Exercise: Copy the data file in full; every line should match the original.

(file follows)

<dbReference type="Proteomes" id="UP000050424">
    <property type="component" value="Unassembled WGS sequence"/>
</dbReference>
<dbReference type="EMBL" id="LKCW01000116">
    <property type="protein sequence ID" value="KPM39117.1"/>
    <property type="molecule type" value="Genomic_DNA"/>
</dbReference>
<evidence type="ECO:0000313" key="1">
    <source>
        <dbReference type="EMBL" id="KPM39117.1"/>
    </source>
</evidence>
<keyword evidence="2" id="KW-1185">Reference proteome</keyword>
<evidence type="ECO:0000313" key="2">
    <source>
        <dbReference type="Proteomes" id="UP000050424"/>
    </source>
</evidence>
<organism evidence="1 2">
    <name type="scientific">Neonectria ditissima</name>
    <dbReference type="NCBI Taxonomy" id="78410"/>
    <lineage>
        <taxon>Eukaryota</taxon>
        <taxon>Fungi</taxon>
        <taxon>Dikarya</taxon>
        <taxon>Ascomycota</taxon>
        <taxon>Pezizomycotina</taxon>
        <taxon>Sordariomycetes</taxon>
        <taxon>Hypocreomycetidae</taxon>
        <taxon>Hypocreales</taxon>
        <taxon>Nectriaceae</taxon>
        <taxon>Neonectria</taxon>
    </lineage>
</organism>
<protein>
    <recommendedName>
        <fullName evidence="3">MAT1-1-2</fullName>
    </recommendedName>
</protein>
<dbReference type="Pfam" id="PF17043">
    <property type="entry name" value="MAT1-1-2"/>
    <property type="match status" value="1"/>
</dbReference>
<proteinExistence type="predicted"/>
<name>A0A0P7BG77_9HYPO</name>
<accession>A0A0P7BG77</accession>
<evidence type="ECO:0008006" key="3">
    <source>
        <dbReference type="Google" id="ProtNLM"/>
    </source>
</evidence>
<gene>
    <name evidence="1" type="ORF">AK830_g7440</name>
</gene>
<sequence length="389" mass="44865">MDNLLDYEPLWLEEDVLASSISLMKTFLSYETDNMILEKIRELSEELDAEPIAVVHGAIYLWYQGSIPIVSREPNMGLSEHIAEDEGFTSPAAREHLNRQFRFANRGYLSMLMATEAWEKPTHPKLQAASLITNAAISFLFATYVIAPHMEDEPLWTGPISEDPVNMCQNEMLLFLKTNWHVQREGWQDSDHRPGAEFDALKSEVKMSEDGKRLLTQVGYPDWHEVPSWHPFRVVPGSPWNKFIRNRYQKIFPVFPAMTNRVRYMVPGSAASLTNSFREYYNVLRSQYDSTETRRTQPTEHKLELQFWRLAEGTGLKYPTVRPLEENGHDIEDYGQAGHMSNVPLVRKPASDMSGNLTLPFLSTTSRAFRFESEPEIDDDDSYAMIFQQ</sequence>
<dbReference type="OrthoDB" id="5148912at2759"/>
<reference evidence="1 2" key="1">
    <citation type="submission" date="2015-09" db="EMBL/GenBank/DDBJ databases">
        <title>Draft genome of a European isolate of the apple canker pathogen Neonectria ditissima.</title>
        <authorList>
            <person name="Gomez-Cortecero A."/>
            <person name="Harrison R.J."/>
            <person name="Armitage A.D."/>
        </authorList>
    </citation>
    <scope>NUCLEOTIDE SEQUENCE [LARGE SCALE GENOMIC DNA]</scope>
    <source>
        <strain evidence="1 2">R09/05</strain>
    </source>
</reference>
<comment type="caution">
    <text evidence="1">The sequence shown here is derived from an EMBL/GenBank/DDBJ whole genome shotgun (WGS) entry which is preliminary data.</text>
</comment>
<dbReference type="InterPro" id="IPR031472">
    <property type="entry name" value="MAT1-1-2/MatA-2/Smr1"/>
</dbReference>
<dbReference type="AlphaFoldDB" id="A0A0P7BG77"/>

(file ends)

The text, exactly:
<dbReference type="Proteomes" id="UP000050424">
    <property type="component" value="Unassembled WGS sequence"/>
</dbReference>
<dbReference type="EMBL" id="LKCW01000116">
    <property type="protein sequence ID" value="KPM39117.1"/>
    <property type="molecule type" value="Genomic_DNA"/>
</dbReference>
<evidence type="ECO:0000313" key="1">
    <source>
        <dbReference type="EMBL" id="KPM39117.1"/>
    </source>
</evidence>
<keyword evidence="2" id="KW-1185">Reference proteome</keyword>
<evidence type="ECO:0000313" key="2">
    <source>
        <dbReference type="Proteomes" id="UP000050424"/>
    </source>
</evidence>
<organism evidence="1 2">
    <name type="scientific">Neonectria ditissima</name>
    <dbReference type="NCBI Taxonomy" id="78410"/>
    <lineage>
        <taxon>Eukaryota</taxon>
        <taxon>Fungi</taxon>
        <taxon>Dikarya</taxon>
        <taxon>Ascomycota</taxon>
        <taxon>Pezizomycotina</taxon>
        <taxon>Sordariomycetes</taxon>
        <taxon>Hypocreomycetidae</taxon>
        <taxon>Hypocreales</taxon>
        <taxon>Nectriaceae</taxon>
        <taxon>Neonectria</taxon>
    </lineage>
</organism>
<protein>
    <recommendedName>
        <fullName evidence="3">MAT1-1-2</fullName>
    </recommendedName>
</protein>
<dbReference type="Pfam" id="PF17043">
    <property type="entry name" value="MAT1-1-2"/>
    <property type="match status" value="1"/>
</dbReference>
<proteinExistence type="predicted"/>
<name>A0A0P7BG77_9HYPO</name>
<accession>A0A0P7BG77</accession>
<evidence type="ECO:0008006" key="3">
    <source>
        <dbReference type="Google" id="ProtNLM"/>
    </source>
</evidence>
<gene>
    <name evidence="1" type="ORF">AK830_g7440</name>
</gene>
<sequence length="389" mass="44865">MDNLLDYEPLWLEEDVLASSISLMKTFLSYETDNMILEKIRELSEELDAEPIAVVHGAIYLWYQGSIPIVSREPNMGLSEHIAEDEGFTSPAAREHLNRQFRFANRGYLSMLMATEAWEKPTHPKLQAASLITNAAISFLFATYVIAPHMEDEPLWTGPISEDPVNMCQNEMLLFLKTNWHVQREGWQDSDHRPGAEFDALKSEVKMSEDGKRLLTQVGYPDWHEVPSWHPFRVVPGSPWNKFIRNRYQKIFPVFPAMTNRVRYMVPGSAASLTNSFREYYNVLRSQYDSTETRRTQPTEHKLELQFWRLAEGTGLKYPTVRPLEENGHDIEDYGQAGHMSNVPLVRKPASDMSGNLTLPFLSTTSRAFRFESEPEIDDDDSYAMIFQQ</sequence>
<dbReference type="OrthoDB" id="5148912at2759"/>
<reference evidence="1 2" key="1">
    <citation type="submission" date="2015-09" db="EMBL/GenBank/DDBJ databases">
        <title>Draft genome of a European isolate of the apple canker pathogen Neonectria ditissima.</title>
        <authorList>
            <person name="Gomez-Cortecero A."/>
            <person name="Harrison R.J."/>
            <person name="Armitage A.D."/>
        </authorList>
    </citation>
    <scope>NUCLEOTIDE SEQUENCE [LARGE SCALE GENOMIC DNA]</scope>
    <source>
        <strain evidence="1 2">R09/05</strain>
    </source>
</reference>
<comment type="caution">
    <text evidence="1">The sequence shown here is derived from an EMBL/GenBank/DDBJ whole genome shotgun (WGS) entry which is preliminary data.</text>
</comment>
<dbReference type="InterPro" id="IPR031472">
    <property type="entry name" value="MAT1-1-2/MatA-2/Smr1"/>
</dbReference>
<dbReference type="AlphaFoldDB" id="A0A0P7BG77"/>